Diii.net: Let’s start off with some Monk questions.
Jay Wilson: Okay.
Diii.net: We saw 8 Monk skills at BlizzCon (all detailed in Diablo Wiki). All were melee offensive or defensive. Can you give us some idea of what other skills the character will have at his disposal?
Jay Wilson: Most of the Monk’s skills will focus on combat skills and attacks, along with his various escape skills. And we talked at Blizzcon that we’re likely to put some defensive and supportive abilities on him. Possibly Auras. We’ve not done the next round of skills on him yet so we’re not exactly sure.
Diii.net: Really? That’s handy, since I was also going to ask if he’d have any co-op or party-boosting skills.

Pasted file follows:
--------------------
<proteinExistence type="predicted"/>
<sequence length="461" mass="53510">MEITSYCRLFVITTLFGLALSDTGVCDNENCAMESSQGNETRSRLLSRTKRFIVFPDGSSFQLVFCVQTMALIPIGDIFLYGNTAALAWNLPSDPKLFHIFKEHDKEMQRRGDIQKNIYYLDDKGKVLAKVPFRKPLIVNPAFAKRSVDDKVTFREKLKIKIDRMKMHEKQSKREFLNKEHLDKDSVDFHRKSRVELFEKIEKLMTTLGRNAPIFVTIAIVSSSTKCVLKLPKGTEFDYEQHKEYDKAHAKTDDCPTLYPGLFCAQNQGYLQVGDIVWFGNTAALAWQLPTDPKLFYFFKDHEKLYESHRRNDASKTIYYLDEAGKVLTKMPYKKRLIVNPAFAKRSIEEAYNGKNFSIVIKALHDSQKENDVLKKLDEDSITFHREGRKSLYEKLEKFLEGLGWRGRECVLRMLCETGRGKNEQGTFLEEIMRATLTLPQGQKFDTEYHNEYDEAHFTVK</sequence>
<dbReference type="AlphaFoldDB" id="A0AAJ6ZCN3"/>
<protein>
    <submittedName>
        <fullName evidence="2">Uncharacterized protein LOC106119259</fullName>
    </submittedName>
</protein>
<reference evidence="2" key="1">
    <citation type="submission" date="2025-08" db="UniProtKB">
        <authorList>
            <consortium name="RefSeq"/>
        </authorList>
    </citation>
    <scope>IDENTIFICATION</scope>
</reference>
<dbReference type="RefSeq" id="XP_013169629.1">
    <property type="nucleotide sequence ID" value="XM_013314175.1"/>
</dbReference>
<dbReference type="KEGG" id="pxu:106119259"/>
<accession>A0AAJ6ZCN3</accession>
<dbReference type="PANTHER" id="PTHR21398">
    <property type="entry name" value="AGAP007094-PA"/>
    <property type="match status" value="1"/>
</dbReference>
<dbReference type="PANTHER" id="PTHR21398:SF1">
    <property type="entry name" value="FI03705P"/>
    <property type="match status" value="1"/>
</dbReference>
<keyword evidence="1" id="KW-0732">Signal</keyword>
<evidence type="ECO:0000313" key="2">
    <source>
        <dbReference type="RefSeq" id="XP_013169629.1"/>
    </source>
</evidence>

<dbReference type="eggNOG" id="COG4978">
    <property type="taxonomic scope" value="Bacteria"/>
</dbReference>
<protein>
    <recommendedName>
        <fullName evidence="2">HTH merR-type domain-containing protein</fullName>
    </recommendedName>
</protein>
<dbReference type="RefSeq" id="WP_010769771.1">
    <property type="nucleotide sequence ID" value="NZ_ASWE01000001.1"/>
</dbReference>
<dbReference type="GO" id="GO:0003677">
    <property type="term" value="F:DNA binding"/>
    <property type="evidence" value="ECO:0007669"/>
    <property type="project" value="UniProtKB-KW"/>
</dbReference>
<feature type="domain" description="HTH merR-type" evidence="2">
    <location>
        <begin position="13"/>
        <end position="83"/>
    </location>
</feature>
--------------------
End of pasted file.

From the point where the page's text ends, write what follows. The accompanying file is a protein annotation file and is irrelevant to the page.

Jay Wilson: We definitely want to do that with one class. Whether or not it’s the Monk hasn’t yet been decided. The Monk does seem to be the logical choice. The only reason we might not do with him is that he’s too logical.
Diii.net: You want to mix it up?
Jay Wilson: Exactly.
Diii.net: There was talk of the Monk’s lore, that the Monks have 1001 gods and they give themselves tattoos to honor their gods and celebrate their glorious achievements in life. Are any of his skills going to be representative of those gods? Say there’s a fire god, and the Monk would have a fire attack in His name?
Jay Wilson: Yes. Leonard Boyarsky is our lead world designer, and he’s definitely talked about some of the mythology of the Monk. And relating them to some of the Monk’s skills.
Diii.net: On that topic, players are wondering if we’ll see those tattoos on the monk in the game.
Jay Wilson: I think some of them are in already. As to whether we see more during the course of the game, that’s undecided. It’s tied to the story arcs we create for the game.